• Tang is the metal that extends through the handle of the knife. The strength and balance of the knife is dependant on the length of the tang. A full tang runs all the way through the handle, while a partial or half tang does not.

    • Bolster is the thick neck of metal between the tang and the blade on forged knives. It is flared to prevent the user’s finger from slipping towards the blade.

    • The heel is the part of the bolster beneath the joint between the blade and the handles. This provides clearance for the knuckles when the knife is being used to chop. Expensive knives with deep blades have a deeper heel for more clearance.

Other Considerations

  • Starter sets of kitchen knives typically sell for about 25 per cent less than the same knives sold individually, but you may end up with more knives than you really need. A chef’s knife, a serrated knife, and a paring knife are the three must-haves in your set.

  • Caring for you new knife can help it lead an long and healthy “life”. The two most important things to remember are to sharpen and to clean your knife. Here are some quick tips on care.

    • Sharpening:

      • Premium fine-edged knives need to be honed with a few strokes on a sharpening steel before each use.

      • Sharpening steels are usually sold separately but you should buy one that is intended for your knives to ensure metal of the proper hardness.

      • A safe way to hone is to stand the steel on its tip and sweep the blade down with the other hand. Hold the blade against the steel at a 20-degree angle and repeat the process several times. Have patience – you will master this technique.

      • Do not use your finger to check for sharpness. Instead, slice the edge of a sheet of paper.

      • If honing does not restore sharpness, more-serious sharpening is in order. Consider taking the knife to a professional.

      • Electric sharpeners are also available; they use magnets to hold the blade at the proper angle as you guide the knife through. You can also use a whetstone or a diamond-impregnated block.

      • To keep knives sharp, store them with the blade up or sideways; a knife block is useful for good storage, or a wall-mounted, magnetic rack.

      • Remember that metal, porcelain, and glass cutting boards dull knives faster than wood or plastic.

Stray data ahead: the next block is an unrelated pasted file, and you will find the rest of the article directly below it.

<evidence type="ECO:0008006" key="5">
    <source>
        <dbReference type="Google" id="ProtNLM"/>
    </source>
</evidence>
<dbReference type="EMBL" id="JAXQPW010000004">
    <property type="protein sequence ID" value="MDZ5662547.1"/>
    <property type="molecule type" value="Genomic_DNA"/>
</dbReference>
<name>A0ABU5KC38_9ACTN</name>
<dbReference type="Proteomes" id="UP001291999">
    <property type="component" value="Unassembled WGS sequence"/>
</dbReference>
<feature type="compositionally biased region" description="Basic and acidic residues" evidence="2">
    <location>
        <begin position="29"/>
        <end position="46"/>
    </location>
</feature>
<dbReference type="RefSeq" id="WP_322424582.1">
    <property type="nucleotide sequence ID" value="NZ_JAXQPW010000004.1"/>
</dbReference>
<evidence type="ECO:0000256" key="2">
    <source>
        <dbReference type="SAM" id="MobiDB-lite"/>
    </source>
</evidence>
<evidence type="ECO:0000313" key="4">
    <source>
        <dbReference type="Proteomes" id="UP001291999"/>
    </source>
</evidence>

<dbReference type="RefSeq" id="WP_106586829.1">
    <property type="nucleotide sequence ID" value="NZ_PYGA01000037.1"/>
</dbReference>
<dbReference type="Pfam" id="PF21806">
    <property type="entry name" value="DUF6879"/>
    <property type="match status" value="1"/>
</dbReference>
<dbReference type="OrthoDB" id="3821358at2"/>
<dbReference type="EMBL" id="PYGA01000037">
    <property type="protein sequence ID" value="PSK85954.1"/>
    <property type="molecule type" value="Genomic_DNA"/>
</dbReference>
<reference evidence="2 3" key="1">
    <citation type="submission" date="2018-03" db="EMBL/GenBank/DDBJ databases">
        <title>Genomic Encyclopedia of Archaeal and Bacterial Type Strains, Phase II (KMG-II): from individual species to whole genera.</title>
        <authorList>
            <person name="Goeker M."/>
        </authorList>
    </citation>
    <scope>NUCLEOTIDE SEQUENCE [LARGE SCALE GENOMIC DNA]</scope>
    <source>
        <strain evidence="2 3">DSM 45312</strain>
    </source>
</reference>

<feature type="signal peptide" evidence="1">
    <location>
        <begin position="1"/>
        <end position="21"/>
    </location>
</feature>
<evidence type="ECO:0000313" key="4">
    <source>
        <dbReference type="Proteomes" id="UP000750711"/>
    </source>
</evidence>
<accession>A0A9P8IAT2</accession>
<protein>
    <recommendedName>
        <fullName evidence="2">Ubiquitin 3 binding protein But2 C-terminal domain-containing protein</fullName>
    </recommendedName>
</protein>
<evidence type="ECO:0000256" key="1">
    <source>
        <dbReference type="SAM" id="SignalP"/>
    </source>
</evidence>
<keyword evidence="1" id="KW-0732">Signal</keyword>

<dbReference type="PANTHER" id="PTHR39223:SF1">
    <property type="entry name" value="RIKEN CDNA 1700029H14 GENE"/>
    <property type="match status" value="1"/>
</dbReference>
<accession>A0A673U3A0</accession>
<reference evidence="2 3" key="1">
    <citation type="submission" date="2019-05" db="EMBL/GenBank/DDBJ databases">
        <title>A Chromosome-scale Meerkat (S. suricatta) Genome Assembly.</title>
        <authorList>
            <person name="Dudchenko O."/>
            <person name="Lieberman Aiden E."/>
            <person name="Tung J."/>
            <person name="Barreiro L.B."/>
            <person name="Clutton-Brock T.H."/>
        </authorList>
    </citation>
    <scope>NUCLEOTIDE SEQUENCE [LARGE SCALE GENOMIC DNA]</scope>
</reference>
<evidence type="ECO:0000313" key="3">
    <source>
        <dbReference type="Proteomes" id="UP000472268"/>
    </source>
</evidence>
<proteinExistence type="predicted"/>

• Ginsu knives claim to never need sharpening.

    • Washing

      • Dishwasher detergents and dampness can cause pits in the blade, and the cleaning action of the washer can nick both the knife and your dish rack.

      • Do not leave knives soaking for hours.

      • Dry with a soft cloth.

Fillet / De-boning Knife

  • A fillet knife and a de-boning knife are one and the same. A cheap fillet knife will cost you wasted meat. The ideal fillet knife for home cooking is 7.5 inches and should be extremely flexible. Ensure it has a good handle to guard against nasty slips.”

  • The ideal fillet knife for home cooking is 7.5 inches and should be extremely flexible. It will allow you to fillet small and large fish quite well with little effort.

  • Look for a knife with a metal blade (stainless steel) that is extremely strong, durable, and corrosive resistant.

  • Consider one with a rubber grip instead of wood, which gets slippery when wet and retains fish odors. Rubber prevents slippage, can be easily cleaned to eliminate germs and fish smells, and is rust-resistant.

TEST CRITERIA

We gathered up a few veggies, enlisted the help of some professional chefs from a Japanese restaurant, and got to chopping. We tested:

  • Classic Wusthof (long blade that runs through the handle, durable): $145
  • Cutco (molded handle, long, medium width blade): $115
  • Tramontina (made in Brazil, thick blade): $69
  • Ginsu (came with a 10-piece set, thin short, serrated blade): $60
  • Ikea (plastic handle and rubber grip, thin blade): $8

Chopping Test

  • After slicing and dicing with each test product, it was clear that the Ginsu was the least favourite.

  • Two of our chef testers preferred the Ikea knife for work because they could use it on metal surfaces (which dulls the knife). Thus it’s a cheaper knife and easier to replace.

  • For home use, the overall favourite was the Classic Wusthof, which has a reputation for lasting a long time.

  • Anna & Kristina both liked the Classic Wusthof the best

  • Anna liked the grip of the Cutco the best of all of the handles.

OUR TOP PICK

The Classic Wusthof, our most expensive product, turned out to be the one most preferred by all. Though it is pricey, it will last for many years of chopping, so we think it’s a good investment.